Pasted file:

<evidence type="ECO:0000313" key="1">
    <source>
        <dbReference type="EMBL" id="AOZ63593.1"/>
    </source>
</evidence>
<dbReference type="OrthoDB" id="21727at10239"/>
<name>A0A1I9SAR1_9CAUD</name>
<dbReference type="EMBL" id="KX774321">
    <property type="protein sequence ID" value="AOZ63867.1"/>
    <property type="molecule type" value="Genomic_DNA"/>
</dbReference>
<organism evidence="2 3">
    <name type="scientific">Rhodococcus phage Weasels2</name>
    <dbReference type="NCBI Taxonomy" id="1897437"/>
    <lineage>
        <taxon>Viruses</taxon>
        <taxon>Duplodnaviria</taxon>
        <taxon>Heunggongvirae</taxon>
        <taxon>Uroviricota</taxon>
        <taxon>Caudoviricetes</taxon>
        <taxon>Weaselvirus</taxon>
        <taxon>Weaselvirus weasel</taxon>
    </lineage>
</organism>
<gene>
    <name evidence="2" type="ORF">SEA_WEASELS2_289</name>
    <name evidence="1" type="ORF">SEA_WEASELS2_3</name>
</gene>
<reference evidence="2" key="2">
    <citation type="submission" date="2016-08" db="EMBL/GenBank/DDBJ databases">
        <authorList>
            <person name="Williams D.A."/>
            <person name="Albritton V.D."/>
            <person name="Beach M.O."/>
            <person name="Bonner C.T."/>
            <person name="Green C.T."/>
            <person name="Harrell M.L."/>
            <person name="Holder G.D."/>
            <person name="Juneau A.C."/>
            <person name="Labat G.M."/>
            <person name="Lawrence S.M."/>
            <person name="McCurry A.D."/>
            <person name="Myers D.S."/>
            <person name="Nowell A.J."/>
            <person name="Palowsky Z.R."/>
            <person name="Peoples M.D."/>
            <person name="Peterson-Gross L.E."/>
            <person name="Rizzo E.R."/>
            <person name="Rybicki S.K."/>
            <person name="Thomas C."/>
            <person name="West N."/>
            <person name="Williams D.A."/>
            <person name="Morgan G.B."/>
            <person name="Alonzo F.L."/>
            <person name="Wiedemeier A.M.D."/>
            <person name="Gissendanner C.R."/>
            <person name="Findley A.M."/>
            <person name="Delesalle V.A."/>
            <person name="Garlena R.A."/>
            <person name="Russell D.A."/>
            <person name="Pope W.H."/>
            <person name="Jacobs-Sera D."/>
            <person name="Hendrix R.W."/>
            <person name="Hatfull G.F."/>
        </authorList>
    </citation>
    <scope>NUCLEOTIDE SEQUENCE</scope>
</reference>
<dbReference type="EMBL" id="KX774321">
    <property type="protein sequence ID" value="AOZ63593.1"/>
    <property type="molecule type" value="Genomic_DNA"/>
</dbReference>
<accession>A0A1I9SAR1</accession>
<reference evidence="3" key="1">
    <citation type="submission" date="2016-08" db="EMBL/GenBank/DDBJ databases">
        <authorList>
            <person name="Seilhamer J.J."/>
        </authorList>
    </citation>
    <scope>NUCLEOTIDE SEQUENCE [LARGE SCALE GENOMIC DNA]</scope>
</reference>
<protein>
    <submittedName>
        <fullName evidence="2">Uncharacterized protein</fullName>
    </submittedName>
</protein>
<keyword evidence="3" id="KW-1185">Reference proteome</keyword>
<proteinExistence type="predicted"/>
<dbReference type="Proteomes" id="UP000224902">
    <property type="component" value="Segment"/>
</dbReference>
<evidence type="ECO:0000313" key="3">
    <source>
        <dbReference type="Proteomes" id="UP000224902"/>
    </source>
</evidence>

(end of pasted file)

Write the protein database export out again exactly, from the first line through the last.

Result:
<evidence type="ECO:0000313" key="1">
    <source>
        <dbReference type="EMBL" id="AOZ63593.1"/>
    </source>
</evidence>
<dbReference type="OrthoDB" id="21727at10239"/>
<name>A0A1I9SAR1_9CAUD</name>
<dbReference type="EMBL" id="KX774321">
    <property type="protein sequence ID" value="AOZ63867.1"/>
    <property type="molecule type" value="Genomic_DNA"/>
</dbReference>
<organism evidence="2 3">
    <name type="scientific">Rhodococcus phage Weasels2</name>
    <dbReference type="NCBI Taxonomy" id="1897437"/>
    <lineage>
        <taxon>Viruses</taxon>
        <taxon>Duplodnaviria</taxon>
        <taxon>Heunggongvirae</taxon>
        <taxon>Uroviricota</taxon>
        <taxon>Caudoviricetes</taxon>
        <taxon>Weaselvirus</taxon>
        <taxon>Weaselvirus weasel</taxon>
    </lineage>
</organism>
<gene>
    <name evidence="2" type="ORF">SEA_WEASELS2_289</name>
    <name evidence="1" type="ORF">SEA_WEASELS2_3</name>
</gene>
<reference evidence="2" key="2">
    <citation type="submission" date="2016-08" db="EMBL/GenBank/DDBJ databases">
        <authorList>
            <person name="Williams D.A."/>
            <person name="Albritton V.D."/>
            <person name="Beach M.O."/>
            <person name="Bonner C.T."/>
            <person name="Green C.T."/>
            <person name="Harrell M.L."/>
            <person name="Holder G.D."/>
            <person name="Juneau A.C."/>
            <person name="Labat G.M."/>
            <person name="Lawrence S.M."/>
            <person name="McCurry A.D."/>
            <person name="Myers D.S."/>
            <person name="Nowell A.J."/>
            <person name="Palowsky Z.R."/>
            <person name="Peoples M.D."/>
            <person name="Peterson-Gross L.E."/>
            <person name="Rizzo E.R."/>
            <person name="Rybicki S.K."/>
            <person name="Thomas C."/>
            <person name="West N."/>
            <person name="Williams D.A."/>
            <person name="Morgan G.B."/>
            <person name="Alonzo F.L."/>
            <person name="Wiedemeier A.M.D."/>
            <person name="Gissendanner C.R."/>
            <person name="Findley A.M."/>
            <person name="Delesalle V.A."/>
            <person name="Garlena R.A."/>
            <person name="Russell D.A."/>
            <person name="Pope W.H."/>
            <person name="Jacobs-Sera D."/>
            <person name="Hendrix R.W."/>
            <person name="Hatfull G.F."/>
        </authorList>
    </citation>
    <scope>NUCLEOTIDE SEQUENCE</scope>
</reference>
<dbReference type="EMBL" id="KX774321">
    <property type="protein sequence ID" value="AOZ63593.1"/>
    <property type="molecule type" value="Genomic_DNA"/>
</dbReference>
<accession>A0A1I9SAR1</accession>
<reference evidence="3" key="1">
    <citation type="submission" date="2016-08" db="EMBL/GenBank/DDBJ databases">
        <authorList>
            <person name="Seilhamer J.J."/>
        </authorList>
    </citation>
    <scope>NUCLEOTIDE SEQUENCE [LARGE SCALE GENOMIC DNA]</scope>
</reference>
<protein>
    <submittedName>
        <fullName evidence="2">Uncharacterized protein</fullName>
    </submittedName>
</protein>
<keyword evidence="3" id="KW-1185">Reference proteome</keyword>
<proteinExistence type="predicted"/>
<dbReference type="Proteomes" id="UP000224902">
    <property type="component" value="Segment"/>
</dbReference>
<evidence type="ECO:0000313" key="3">
    <source>
        <dbReference type="Proteomes" id="UP000224902"/>
    </source>
</evidence>